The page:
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Mr. Godsiff: To ask the Secretary of State for Communities and Local Government how many homeless (a) children and (b) adults are in temporary accommodation in (i) Birmingham Hall Green constituency and (ii) Birmingham City Council area. 
Mr. Iain Wright: Information about English local authorities actions under the homelessness legislation (Part 7 of the Housing Act 1996) is collected quarterly at local authority level, about households rather than individuals. Information is not collected at constituency level. Therefore, data are provided at the Birmingham city council area, but not for the Hall Green constituency. Data collected include the number of households accepted by local housing authorities as eligible for assistance, unintentionally homeless and in priority need, and therefore owed a main homelessness duty (to secure that suitable accommodation is available). If a settled home is not immediately available, the authority must secure temporary accommodation until a settled home becomes available.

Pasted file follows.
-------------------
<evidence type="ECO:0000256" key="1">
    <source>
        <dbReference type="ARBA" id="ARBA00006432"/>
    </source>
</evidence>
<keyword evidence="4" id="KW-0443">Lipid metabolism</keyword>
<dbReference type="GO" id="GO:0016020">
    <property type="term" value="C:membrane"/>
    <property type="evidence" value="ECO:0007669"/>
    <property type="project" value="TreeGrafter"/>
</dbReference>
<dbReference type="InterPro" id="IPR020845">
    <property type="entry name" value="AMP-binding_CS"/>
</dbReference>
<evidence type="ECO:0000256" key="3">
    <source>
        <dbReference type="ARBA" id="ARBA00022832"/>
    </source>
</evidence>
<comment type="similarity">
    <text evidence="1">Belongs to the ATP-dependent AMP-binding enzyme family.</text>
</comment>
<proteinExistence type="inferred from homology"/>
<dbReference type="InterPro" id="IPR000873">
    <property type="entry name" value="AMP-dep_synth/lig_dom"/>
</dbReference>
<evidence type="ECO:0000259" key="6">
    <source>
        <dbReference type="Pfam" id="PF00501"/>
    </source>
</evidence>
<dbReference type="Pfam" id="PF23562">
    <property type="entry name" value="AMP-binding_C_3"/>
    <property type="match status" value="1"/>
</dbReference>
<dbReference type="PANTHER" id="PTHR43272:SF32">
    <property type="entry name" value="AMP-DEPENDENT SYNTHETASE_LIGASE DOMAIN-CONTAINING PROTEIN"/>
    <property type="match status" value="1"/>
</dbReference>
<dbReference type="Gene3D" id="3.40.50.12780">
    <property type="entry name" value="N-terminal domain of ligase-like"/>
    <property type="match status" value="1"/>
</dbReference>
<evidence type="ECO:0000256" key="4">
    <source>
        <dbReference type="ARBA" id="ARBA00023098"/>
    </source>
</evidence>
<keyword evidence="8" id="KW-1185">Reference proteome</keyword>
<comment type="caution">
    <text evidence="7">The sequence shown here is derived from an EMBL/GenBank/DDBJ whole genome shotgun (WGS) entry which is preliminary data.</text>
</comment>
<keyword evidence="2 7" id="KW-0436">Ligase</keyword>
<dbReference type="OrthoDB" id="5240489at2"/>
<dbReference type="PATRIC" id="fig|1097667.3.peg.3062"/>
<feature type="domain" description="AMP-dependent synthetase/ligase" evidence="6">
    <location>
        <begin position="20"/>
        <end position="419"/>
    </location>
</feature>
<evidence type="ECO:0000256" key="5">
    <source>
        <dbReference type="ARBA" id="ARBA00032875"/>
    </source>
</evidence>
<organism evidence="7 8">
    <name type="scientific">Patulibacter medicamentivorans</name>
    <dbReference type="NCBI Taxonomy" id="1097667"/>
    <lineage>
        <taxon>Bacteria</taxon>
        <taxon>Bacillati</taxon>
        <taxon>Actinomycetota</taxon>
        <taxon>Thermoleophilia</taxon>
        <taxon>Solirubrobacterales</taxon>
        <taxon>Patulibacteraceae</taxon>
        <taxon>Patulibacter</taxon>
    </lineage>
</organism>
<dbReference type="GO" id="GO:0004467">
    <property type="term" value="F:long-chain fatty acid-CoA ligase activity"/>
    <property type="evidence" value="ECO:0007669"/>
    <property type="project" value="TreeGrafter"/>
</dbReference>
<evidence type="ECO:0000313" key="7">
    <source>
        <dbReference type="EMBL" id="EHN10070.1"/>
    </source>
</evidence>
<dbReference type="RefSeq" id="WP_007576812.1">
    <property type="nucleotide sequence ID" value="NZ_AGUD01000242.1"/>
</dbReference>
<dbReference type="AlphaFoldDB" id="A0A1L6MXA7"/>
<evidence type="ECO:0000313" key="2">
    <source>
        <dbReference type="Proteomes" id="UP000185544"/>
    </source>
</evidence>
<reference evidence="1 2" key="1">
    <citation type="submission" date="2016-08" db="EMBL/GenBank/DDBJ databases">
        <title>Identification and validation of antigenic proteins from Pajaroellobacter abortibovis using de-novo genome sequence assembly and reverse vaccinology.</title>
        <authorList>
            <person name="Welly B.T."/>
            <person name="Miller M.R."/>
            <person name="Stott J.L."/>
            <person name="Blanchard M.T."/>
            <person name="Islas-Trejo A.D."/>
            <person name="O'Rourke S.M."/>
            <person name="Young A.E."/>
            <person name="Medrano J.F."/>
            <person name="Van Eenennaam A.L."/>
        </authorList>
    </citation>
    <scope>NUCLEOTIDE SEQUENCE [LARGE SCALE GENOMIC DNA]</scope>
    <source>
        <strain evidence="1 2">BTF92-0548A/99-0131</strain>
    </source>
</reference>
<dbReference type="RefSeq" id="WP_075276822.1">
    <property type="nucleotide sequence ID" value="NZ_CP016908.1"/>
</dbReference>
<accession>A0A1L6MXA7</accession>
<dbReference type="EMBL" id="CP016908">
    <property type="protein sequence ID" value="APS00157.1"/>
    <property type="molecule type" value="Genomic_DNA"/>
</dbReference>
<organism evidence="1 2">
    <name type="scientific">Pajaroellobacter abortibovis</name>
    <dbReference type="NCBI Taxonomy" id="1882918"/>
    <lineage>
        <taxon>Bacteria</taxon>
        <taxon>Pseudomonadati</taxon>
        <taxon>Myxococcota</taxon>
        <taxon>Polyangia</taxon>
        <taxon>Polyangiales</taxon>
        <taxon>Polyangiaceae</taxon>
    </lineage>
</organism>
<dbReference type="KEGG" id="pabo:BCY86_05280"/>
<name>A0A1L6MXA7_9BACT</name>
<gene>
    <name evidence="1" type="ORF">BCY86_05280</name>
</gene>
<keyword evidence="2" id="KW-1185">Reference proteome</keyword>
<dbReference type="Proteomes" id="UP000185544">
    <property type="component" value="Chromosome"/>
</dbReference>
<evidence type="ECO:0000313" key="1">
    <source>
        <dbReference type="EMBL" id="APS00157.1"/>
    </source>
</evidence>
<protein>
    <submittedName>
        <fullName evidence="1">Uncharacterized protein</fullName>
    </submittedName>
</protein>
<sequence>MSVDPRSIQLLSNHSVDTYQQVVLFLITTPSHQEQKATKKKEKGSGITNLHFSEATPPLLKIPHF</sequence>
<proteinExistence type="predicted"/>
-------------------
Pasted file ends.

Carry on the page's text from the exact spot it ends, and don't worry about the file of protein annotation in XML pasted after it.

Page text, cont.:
Information on the numbers of households housed in temporary accommodation is reported quarterly by local authorities as at the last day of each quarter. The figures include: those households which have been accepted as owed the main homelessness duty; those for which inquiries are pending; those being accommodated for a limited period because they have been found intentionally homeless and in priority need; those being accommodated pending possible referral to another authority, and those being accommodated pending the outcome of a local authority review or county court appeal.